Strong Q3 for Arbitron, full year guidance reaffirmed


Q3 revenues were up, but not quite as much as some analysts expected. However, earnings per share for Arbitron were 55 cents for the quarter, up seven cents from a year ago and beating the Wall Street consensus by eight cents. The company confirmed its previous guidance that full year earnings will be $1.90-2.05 per share.

Arbitron also reiterated its guidance that full year revenues will be up 6-8%. Q3 revenues were up 6.1% to $105.6 million, slightly below the Street consensus of $106.4 million.

Revenues gained primarily because of the completion of Portable People Meter (PPM) commercialization in all 48 markets in Q4 of 2010 and the return of Univision Radio as a client for Arbitron’s ratings.

Arbitron was able to hold the line on expenses, with costs down 1.8% in Q3. That helped push EBITDA up 32.4% to $33.6 million.

On the acquisition front, CEO Bill Kerr (pictured) noted the acquisition of Zokem Oy, now called Arbitron Mobile, for $11.7 million. He said that will be valuable for future cross-platform initiatives.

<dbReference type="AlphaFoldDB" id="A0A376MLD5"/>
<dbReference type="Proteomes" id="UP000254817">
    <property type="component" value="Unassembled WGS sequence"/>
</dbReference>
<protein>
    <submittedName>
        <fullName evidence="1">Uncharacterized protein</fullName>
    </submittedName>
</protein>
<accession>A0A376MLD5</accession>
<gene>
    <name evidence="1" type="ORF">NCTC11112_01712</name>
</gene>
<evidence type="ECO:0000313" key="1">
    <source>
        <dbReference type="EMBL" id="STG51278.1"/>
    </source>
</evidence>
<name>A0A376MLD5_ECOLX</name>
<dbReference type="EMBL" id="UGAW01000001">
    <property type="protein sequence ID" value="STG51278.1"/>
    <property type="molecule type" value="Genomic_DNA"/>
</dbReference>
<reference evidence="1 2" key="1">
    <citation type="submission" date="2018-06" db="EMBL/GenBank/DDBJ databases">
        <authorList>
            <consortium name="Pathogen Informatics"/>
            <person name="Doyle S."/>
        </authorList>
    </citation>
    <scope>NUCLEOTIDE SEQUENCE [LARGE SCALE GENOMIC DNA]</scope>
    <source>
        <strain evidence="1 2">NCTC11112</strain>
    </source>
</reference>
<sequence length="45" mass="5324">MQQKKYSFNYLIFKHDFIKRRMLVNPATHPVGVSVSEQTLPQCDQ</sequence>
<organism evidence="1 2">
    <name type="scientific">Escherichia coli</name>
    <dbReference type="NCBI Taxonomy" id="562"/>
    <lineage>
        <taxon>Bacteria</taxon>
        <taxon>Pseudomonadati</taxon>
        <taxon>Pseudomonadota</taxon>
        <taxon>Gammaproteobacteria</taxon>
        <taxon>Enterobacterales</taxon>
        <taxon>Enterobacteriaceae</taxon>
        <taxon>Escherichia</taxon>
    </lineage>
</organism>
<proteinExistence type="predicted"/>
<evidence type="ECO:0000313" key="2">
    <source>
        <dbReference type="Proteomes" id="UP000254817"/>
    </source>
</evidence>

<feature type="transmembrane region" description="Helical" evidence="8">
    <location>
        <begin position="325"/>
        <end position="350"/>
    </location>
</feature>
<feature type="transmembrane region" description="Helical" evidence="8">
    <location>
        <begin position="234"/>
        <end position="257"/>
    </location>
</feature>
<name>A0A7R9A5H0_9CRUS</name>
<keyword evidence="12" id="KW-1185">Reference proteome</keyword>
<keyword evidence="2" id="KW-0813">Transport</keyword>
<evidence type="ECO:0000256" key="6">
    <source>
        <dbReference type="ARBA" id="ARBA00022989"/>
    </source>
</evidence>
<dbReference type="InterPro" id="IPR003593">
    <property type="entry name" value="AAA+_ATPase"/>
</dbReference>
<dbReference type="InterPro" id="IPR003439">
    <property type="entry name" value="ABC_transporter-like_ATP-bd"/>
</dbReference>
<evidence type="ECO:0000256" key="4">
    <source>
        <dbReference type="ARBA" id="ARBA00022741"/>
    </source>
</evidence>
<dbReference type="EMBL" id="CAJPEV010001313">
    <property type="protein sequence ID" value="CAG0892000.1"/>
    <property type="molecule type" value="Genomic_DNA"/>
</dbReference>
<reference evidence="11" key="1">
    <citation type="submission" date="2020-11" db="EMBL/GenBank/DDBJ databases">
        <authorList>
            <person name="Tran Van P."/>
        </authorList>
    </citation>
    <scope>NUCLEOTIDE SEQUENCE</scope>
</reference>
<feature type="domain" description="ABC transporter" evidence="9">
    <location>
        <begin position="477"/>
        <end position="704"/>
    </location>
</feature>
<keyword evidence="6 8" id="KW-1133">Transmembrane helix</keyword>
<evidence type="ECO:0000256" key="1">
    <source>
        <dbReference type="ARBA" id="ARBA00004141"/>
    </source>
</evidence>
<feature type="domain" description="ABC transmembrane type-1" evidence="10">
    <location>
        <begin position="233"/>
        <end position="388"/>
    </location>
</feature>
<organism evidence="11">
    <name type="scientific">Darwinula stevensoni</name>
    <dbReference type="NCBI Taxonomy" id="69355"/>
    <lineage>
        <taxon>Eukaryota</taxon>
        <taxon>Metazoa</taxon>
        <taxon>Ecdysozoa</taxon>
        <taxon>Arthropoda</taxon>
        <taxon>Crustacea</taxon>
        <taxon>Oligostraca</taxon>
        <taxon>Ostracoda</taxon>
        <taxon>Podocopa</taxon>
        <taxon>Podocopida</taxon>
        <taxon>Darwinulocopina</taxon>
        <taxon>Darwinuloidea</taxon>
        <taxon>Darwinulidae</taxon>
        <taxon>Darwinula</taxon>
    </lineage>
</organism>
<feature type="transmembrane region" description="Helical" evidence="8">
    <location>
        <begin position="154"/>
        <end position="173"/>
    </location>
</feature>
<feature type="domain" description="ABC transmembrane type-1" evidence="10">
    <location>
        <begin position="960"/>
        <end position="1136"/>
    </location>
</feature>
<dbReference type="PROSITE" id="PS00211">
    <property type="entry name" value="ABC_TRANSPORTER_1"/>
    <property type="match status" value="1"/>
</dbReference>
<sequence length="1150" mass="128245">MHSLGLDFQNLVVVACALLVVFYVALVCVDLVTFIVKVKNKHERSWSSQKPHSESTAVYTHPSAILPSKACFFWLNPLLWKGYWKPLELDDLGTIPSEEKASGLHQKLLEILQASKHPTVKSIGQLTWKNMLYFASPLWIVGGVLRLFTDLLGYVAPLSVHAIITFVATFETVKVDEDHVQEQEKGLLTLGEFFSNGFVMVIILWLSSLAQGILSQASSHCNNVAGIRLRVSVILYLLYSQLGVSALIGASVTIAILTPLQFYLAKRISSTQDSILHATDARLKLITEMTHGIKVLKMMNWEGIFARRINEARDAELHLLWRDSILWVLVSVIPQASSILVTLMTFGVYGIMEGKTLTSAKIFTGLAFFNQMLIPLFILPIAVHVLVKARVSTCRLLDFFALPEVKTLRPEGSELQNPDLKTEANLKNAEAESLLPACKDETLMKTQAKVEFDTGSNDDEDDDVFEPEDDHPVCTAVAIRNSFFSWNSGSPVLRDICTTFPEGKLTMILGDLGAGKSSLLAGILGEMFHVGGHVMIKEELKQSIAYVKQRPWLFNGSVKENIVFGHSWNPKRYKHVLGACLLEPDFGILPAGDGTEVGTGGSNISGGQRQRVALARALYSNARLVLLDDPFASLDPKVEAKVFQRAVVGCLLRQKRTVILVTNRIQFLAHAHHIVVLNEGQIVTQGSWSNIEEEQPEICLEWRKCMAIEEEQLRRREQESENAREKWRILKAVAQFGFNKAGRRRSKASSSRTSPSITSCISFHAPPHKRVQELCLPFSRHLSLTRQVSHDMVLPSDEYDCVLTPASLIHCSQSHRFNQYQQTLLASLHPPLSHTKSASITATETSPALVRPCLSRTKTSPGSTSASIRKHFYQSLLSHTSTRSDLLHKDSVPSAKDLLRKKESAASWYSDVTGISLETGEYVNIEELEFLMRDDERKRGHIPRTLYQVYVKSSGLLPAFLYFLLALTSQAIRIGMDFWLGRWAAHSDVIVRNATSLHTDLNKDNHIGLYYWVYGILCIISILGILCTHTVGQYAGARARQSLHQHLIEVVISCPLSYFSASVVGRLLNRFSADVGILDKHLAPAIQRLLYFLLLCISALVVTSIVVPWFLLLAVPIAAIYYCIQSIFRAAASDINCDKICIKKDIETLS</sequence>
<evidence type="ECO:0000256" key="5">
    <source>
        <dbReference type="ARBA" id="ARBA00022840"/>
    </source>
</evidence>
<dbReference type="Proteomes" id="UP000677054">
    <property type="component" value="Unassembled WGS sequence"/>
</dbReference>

Arbitron has already been working on a single-source panel to measure TV, Internet and mobile usage under a proof-of-concept project awarded by the Coalition for Innovative Media Measurement (CIMM). “We expect to deliver the first three-screen media insights to the members of CIMM in the 4th quarter, Kerr noted.

While not officially calling new COO Sean Creamer his successor-in-waiting, Kerr went out of his way to discuss the importance of Creamer’s new duties. “Sean now has overall responsibility for Arbitron’s core businesses and we are also counting on Sean to help the company execute our cross-platform digital and mobile growth strategies. Over the past half-dozen years Sean has consistently demonstrated a strong customer focus, solid executive leadership and keen business savvy. Sean’s new role is not only an acknowledgement of his abilities and his contributions, it’s the next logical step in the evolution of our senior management team,” Kerr said. “We believe that having Sean as our Chief Operating Officer positions the company extremely well in terms of our future leadership needs,” he added.

RBR-TVBR observation: PPM is certainly what’s driving Arbitron, but the company did make mention of Project Leapfrog, the hoped-for successor to its diary service in medium and smaller markets. “So far, so good,” was the analysis from COO Sean Creamer of Leapfrog tests thus far. He acknowledged that clients would like to see a faster pace, but he said there are limitations from a research perspective to make Arbitron officials comfortable before launching a change in ratings currency.